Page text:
You know how they tell you that you can gauge how much longer your tire threads are good for with a penny?  There need to be a device on a shirt press that tells you when your padding is no longer resilient enough to keep buttons from breaking.  It seems like spent steel mesh or padding is the last thing that people think of when they suddenly start breaking a lot of buttons.  Sometimes they wait for me to show up.  They talk amongst themselves “We’ll ask Don why we are breaking so many buttons when he gets here.”  A few weeks go by, awaiting my arrival.  Button material is being pulverized into dust every day.  When I tell them that their steel mesh needs to be replaced, they sound surprised.  They order it.  It takes a couple of weeks.  More button dust.

Suppose there had been a device that disclosed the problem long ago?  It might be a sturdy needle-type device that is attached to the steam chest – let’s say on the collar/cuff press.  When the head closes, the needle penetrates the padding, but does not go all the way through to steam chest below the steel mesh.  Unless and until the padding has lost its resiliency at which the needle closes some sort of circuitry, indicting that the buttons are in danger.  (Hey!  I like that!)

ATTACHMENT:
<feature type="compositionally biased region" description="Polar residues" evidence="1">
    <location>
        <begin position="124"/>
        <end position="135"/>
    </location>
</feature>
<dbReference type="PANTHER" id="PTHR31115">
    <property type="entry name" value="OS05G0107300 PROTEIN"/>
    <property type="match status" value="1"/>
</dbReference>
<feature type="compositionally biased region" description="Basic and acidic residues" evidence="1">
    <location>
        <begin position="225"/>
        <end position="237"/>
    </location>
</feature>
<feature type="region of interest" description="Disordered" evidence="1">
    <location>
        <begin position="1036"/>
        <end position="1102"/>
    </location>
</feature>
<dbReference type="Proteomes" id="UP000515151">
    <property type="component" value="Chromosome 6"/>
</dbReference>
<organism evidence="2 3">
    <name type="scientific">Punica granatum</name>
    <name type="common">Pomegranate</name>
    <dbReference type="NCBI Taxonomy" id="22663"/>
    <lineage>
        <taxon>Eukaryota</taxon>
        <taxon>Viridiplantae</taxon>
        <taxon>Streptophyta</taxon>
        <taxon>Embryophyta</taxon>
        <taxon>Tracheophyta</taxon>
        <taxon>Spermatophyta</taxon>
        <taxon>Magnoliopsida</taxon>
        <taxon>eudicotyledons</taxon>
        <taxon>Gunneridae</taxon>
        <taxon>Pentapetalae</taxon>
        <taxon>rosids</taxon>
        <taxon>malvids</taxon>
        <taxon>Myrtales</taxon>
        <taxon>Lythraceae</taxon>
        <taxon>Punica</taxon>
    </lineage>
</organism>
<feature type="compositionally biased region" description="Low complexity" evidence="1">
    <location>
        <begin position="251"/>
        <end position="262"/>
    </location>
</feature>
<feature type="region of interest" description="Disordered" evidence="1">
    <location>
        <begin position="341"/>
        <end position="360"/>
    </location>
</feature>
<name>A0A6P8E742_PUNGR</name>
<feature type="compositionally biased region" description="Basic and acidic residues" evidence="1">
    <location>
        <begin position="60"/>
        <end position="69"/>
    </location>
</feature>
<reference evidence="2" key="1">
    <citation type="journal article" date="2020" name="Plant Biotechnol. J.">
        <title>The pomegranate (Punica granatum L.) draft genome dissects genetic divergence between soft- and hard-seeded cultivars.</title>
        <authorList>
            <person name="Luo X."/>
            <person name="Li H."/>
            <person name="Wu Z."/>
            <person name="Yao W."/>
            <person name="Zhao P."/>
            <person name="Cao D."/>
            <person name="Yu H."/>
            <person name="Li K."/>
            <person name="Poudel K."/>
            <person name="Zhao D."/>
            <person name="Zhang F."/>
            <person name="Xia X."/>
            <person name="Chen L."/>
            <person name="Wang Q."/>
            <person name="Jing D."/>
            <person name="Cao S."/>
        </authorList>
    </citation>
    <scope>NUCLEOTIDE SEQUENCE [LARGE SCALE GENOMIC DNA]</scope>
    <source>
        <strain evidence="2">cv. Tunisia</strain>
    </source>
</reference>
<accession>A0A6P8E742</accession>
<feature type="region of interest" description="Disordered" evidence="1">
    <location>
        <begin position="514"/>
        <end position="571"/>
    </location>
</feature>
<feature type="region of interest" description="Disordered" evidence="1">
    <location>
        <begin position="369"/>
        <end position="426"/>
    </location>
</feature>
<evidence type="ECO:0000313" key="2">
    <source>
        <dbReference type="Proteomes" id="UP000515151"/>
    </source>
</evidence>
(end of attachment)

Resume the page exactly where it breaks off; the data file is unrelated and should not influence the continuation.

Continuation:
Remember, I am the imagineer.  Someone else needs to be the engineer.  Step right up!

Happy New Year everyone!  2021 must be better that 2020!

“If you do what you always did, you’ll get what you always got.”


Don Desrosiers has been in the laundry and drycleaning industry for over 30 years.  As a management consultant, work-flow systems engineer and efficiency expert, he has created the highly acclaimed Tailwind Shirt System, the Tailwind System for Drycleaning and Firestorm for Restoration.  He owns and operates Tailwind Systems, a management consulting and work-flow engineering firm.  Desrosiers is a monthly columnist for The National Clothesline, Korean Cleaners Monthly, The Golomb Group Newsletter and Australia’s The National Drycleaner and Launderer.   He is the 2001 winner of IFI’s Commitment to Professionalism Award.  He has a website at www.tailwindsystems.com and can be reached at tailwindsystems@charter.net or my telephone at 508.965.3163